The Clock Tower, Kowloon
The Clock Tower, Kowloon | Image: Luigi Vaccarella

The Landmark Mandarin Oriental offers less scenic views, but this would be a bad reason to write off a stay here – there is, after all, no shortage of terraces and top-storey floor-to-ceiling vistas across the city from which to take in its inimitable skyline. More to the point, the Landmark is special: small by Hong Kong standards, at just 14 floors, and very sexy, it has suites that exhibit extreme ingenuity in their use of space (dining tables that turn into desks in an instant), and staff that set a new bar for personalised service. The spa is top-notch, with products from the cult line Sodashi, while the Michelin-starred restaurant Amber wows with virtuoso presentation that has made it Power Dining Central.

Inside Tang Tang Tang Tang
Inside Tang Tang Tang Tang | Image: Tang Tang Tang Tang

Traditionalists may instead lean towards The Peninsula, which is knocking them out in the wake of a multimillion-dollar renovation that has left it awash with quietly gorgeous finishes (the leather-detailed dressing rooms must be some of the most perfect on earth). Lunch at Spring Moon, to watch the dim sum masters in action, is a must. Or they’ll turn to The Landmark’s venerated elder sister, the Mandarin Oriental: beyond the elegant, if mildly conventional, appeal of the rooms, it has much to recommend it for a visit if not a stay, to experience its pre-handover, proto-Anglo charms: the old-school social scene at The Captain’s Bar or the fish pie at The Chinnery. (The views from the very 21st-century penthouse M bar are pretty great too.)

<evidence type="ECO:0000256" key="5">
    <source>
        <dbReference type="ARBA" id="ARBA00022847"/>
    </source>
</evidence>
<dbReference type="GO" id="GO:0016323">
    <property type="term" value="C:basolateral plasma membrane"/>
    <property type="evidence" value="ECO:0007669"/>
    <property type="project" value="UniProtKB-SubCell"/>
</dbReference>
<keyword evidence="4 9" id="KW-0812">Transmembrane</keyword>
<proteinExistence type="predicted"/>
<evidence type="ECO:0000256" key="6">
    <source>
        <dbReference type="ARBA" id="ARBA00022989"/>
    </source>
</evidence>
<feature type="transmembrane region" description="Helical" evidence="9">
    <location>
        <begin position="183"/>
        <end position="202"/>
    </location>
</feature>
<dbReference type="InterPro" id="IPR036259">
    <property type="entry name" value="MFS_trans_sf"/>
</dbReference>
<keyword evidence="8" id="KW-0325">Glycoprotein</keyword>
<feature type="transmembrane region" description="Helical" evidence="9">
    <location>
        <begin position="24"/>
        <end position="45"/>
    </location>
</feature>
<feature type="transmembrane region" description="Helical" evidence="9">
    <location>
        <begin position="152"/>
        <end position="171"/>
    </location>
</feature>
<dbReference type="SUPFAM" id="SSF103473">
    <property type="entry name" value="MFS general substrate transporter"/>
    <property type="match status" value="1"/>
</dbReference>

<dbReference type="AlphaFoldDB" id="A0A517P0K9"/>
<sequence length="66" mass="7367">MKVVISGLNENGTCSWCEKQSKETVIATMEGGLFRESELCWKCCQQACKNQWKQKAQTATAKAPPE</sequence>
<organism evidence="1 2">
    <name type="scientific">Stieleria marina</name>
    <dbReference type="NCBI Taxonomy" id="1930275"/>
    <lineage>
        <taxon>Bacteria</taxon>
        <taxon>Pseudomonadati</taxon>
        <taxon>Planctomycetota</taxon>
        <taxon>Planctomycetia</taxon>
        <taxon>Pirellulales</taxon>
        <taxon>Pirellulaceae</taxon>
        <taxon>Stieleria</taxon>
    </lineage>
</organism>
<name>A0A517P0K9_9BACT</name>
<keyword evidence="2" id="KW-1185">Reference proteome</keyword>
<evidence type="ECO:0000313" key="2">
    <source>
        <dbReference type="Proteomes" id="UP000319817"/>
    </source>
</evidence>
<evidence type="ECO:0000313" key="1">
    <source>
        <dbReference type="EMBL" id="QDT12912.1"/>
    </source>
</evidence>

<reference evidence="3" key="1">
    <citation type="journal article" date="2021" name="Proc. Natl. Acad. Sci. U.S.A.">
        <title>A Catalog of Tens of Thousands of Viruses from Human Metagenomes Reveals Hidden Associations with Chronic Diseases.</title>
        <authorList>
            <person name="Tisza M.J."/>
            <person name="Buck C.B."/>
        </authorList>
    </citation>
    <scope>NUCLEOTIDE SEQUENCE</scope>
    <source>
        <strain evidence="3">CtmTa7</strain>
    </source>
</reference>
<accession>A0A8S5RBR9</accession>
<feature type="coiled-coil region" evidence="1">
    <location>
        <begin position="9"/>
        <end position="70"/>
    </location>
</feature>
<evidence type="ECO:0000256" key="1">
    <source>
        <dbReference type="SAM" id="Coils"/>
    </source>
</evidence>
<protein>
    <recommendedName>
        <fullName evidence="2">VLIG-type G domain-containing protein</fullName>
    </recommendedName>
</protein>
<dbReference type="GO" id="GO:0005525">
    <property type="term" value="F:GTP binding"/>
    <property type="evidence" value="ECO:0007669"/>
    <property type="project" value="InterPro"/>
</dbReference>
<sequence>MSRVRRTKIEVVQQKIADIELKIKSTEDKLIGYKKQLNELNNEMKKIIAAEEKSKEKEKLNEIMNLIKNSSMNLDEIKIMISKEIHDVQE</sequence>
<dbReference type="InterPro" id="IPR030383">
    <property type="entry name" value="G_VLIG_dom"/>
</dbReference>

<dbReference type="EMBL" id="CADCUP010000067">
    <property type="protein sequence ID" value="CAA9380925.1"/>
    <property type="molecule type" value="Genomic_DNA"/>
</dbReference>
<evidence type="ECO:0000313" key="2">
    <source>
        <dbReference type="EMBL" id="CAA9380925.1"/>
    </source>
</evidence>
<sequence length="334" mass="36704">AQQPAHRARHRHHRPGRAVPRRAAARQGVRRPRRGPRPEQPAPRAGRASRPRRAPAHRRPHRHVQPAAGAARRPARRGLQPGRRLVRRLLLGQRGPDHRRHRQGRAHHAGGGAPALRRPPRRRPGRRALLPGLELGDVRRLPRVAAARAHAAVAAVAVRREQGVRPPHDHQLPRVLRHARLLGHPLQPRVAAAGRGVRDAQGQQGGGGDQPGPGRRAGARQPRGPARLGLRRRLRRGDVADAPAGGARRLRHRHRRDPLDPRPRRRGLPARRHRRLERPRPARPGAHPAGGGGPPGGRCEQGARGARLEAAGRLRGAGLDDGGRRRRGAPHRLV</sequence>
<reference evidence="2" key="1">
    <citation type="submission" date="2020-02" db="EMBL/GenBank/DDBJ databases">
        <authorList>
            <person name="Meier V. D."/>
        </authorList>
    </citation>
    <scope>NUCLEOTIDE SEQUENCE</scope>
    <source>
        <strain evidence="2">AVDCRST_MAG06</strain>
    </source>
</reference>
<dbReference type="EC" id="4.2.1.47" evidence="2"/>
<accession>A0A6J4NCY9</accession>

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This year the Mandarin-Oriental was the locus of many of the goings-on surrounding Art Basel HK, as it will be again in 2015. It’s the crown event in a calendar of auctions, fairs, exhibitions and performances that have in their aggregate conspired to fix the city on the map of art-world big players. A clutch have made a major market nexus of the Pedder Building just off Queen’s Road, a stone’s throw from the Landmark. Among those are Lehmann Maupin and juggernaut Larry Gagosian from the US; Ben Brown from London; and local doyenne Pearl Lam, who repatriated from Shanghai two years ago. A morning spent hopping from space to brilliantly configured space (Lehmann Maupin’s by OMA is especially impressive) offers a stimulating mix of globally recognised names and possibly less familiar Chinese artists.

After all of which, two museums that cast centuries of Chinese and Asian art and craft into provocative and intelligent context are worth visiting. The New York-based Asia Society debuted its stunning Hong Kong exhibition space atop a jungled hill in Admiralty in late 2012. Designed by Tod Williams Billie Tsien Architects on the site of the British army’s former Explosives Magazine Compound, it strikes a brilliant balance of past and present, heritage buildings and dynamic spatial manipulation. Its two-tier concrete walkway flows assertively towards the harbour; its hushed, cool gallery spaces are retrofitted into the former munitions labs; its wide terraces are extravagantly paved in green marble. Stop in at Ammo, the unexpectedly chic bistro, for a glass of Ruinart at the copper-and-burlwood bar.

The other gem is back in Sheung Wan, an easy stroll from the PMQ (though a world away thematically). The Liang Yi Museum is the culmination of a longstanding ambition of Peter Fung, a prominent local collector, to showcase a diverse but uniformly priceless array of Chinese furniture from the Ming and Qing dynasties, much of it fashioned from precious huanghuali and zitan woods. The space itself, converted from a 1960s tenement, is as serenely lovely as its works of exquisite craftsmanship. Linger to savour the history and quietude, because the buzz of Hong Kong’s electrifying present will be all around you the minute you set foot back outside.